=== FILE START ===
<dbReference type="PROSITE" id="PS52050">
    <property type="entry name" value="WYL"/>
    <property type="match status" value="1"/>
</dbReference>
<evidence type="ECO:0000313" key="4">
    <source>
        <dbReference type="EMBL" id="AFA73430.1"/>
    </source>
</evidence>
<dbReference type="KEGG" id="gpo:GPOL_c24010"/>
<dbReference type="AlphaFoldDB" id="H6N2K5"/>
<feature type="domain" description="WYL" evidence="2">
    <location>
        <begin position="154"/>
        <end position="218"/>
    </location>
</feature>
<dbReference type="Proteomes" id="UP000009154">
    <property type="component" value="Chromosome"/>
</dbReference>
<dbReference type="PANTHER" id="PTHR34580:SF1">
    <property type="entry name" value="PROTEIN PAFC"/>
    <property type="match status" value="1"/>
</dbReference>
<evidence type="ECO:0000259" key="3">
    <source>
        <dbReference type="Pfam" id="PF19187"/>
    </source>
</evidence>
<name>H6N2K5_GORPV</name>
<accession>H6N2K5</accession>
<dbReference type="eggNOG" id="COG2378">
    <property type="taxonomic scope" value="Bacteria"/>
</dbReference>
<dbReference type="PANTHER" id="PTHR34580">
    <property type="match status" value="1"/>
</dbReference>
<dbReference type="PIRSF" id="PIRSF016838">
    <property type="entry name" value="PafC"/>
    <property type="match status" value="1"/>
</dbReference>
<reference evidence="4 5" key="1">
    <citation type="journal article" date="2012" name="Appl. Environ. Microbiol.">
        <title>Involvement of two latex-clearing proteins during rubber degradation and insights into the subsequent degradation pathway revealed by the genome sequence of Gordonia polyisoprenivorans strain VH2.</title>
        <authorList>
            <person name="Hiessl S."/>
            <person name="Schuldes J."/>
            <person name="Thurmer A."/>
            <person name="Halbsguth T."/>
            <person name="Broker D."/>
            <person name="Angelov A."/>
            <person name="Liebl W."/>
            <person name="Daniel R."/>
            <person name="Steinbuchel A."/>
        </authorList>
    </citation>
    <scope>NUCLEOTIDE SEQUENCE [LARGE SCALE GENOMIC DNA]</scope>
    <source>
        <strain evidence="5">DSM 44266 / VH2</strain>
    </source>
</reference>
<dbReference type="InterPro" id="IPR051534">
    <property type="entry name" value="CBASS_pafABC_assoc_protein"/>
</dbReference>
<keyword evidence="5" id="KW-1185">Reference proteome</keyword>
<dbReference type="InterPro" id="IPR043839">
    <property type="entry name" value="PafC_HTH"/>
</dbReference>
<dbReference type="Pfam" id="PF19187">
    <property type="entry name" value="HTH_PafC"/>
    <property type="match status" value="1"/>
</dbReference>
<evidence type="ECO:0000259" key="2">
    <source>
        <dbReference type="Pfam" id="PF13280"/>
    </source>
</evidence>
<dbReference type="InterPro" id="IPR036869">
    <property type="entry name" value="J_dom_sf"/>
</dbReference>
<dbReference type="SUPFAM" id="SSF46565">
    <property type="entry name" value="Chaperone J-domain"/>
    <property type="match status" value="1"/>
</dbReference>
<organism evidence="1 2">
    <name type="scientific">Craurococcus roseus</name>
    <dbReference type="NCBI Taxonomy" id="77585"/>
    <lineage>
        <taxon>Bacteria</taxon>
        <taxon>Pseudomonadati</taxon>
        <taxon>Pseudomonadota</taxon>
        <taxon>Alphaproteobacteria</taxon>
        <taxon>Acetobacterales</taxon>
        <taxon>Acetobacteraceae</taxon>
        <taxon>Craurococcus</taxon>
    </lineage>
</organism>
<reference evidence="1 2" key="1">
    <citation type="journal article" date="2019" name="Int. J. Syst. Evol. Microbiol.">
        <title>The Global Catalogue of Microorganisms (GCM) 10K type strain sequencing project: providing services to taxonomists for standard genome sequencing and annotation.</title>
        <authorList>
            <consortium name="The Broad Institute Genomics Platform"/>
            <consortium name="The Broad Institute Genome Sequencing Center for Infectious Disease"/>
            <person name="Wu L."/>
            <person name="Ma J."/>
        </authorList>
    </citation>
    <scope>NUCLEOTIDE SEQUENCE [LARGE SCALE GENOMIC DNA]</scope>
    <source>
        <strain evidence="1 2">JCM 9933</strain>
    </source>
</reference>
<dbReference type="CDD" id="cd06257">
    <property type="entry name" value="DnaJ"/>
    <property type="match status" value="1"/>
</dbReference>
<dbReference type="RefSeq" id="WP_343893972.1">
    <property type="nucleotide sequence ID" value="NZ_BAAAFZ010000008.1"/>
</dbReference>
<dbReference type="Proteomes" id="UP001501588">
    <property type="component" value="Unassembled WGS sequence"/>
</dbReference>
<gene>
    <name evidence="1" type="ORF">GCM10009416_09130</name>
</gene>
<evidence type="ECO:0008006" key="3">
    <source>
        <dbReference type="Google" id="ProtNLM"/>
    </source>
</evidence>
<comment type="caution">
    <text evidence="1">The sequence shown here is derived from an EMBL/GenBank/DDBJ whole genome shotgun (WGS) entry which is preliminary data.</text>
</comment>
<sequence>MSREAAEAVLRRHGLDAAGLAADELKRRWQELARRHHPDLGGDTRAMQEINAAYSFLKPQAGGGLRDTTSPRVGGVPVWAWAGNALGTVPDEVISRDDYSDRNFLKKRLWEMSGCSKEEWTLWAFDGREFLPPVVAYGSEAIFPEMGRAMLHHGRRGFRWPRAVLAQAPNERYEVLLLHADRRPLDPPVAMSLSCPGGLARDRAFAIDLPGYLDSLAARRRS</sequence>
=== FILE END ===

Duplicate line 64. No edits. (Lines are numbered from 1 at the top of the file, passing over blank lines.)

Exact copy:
</dbReference>